# How to calculate “gcd product” $\operatorname{gcdp}(n,m)=\gcd(n,1)\gcd(n,2)\cdots\gcd(n,m)$

Given two numbers $m$ and $n$ how can we calculate the gcd product of any two numbers i.e, $\operatorname{gcd p}(n,m)=\gcd(n,1)\gcd(n,2)\cdots\gcd(n,m)$ where gcd is the greatest common divisor?

Can this be solved using Euler Totient function?

My Approach:-

For any prime number $n$, $\operatorname{gcdp}(n,m)=n^{\operatorname{floor}(m/n)}$.

Is there any way to solve it for any non-prime $n$?

Let $$f_m(n)=\gcd(n,1)\gcd(n,2)\gcd(n,3)\cdots \gcd(n,m).$$ To extend your computation of $f_m(n)$ beyond the primes, note that fox fixed $n$ the function $f_m$ is multiplicative: If $\gcd(a,b)=1$, then $f_m(ab)=f_m(a)f_m(b)$.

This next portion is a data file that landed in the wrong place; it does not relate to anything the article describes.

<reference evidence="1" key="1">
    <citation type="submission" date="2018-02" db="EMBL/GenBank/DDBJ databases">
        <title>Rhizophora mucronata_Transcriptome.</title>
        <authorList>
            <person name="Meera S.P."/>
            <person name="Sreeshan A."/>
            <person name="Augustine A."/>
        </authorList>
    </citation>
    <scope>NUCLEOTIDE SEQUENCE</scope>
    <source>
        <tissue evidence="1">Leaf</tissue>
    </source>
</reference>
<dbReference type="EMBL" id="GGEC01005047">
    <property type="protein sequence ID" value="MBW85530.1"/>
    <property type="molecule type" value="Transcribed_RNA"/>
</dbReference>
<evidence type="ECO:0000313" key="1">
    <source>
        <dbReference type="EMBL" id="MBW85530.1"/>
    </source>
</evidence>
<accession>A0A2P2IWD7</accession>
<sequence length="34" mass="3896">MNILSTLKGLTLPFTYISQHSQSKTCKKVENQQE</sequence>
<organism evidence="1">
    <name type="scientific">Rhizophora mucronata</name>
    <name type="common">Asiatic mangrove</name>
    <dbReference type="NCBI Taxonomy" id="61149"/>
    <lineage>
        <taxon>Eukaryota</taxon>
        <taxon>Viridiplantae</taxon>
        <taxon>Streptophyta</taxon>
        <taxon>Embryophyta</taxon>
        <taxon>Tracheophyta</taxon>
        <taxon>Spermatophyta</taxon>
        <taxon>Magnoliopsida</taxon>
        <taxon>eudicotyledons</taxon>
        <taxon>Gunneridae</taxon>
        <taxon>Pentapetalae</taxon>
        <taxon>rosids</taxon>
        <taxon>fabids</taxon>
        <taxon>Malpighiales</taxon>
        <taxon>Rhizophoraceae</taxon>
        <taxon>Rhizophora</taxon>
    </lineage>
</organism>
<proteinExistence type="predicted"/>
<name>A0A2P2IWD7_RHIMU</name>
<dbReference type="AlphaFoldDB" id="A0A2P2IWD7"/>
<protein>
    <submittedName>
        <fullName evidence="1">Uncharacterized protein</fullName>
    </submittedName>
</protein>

Thus it is enough to know $f$ at prime powers. In particular, since you know $f_m(p)$ for prime $p$, you know $f_m(n)$ for all square-free $n$.
Now let us get a handle on $f_m(p^2)$, where $p$ is prime. We will pick up a $p$ for every number $i\le m$ such that $i$ is divisible by $p$. We will pick up an extra $p$ for every number $i\le m$ which is divisible by $p^2$. Thus the total number of $p$'s that we pick up is $\left\lfloor\frac{m}{p}\right\rfloor+\left\lfloor\frac{m}{p^2}\right\rfloor$. That gives us the exponent of $p$ in $f_m(p^2)$.
Exactly the same reasoning can be used to find the exponent of $p$ in $f_m(p^3)$. We get $\left\lfloor\frac{m}{p}\right\rfloor+\left\lfloor\frac{m}{p^2}\right\rfloor+ \left\lfloor\frac{m}{p^3}\right\rfloor$. The idea readily generalizes to $f_m(p^k)$.
Thus we can get an explicit expression for $f_m(n)$, once we know the prime power factorization of $n$.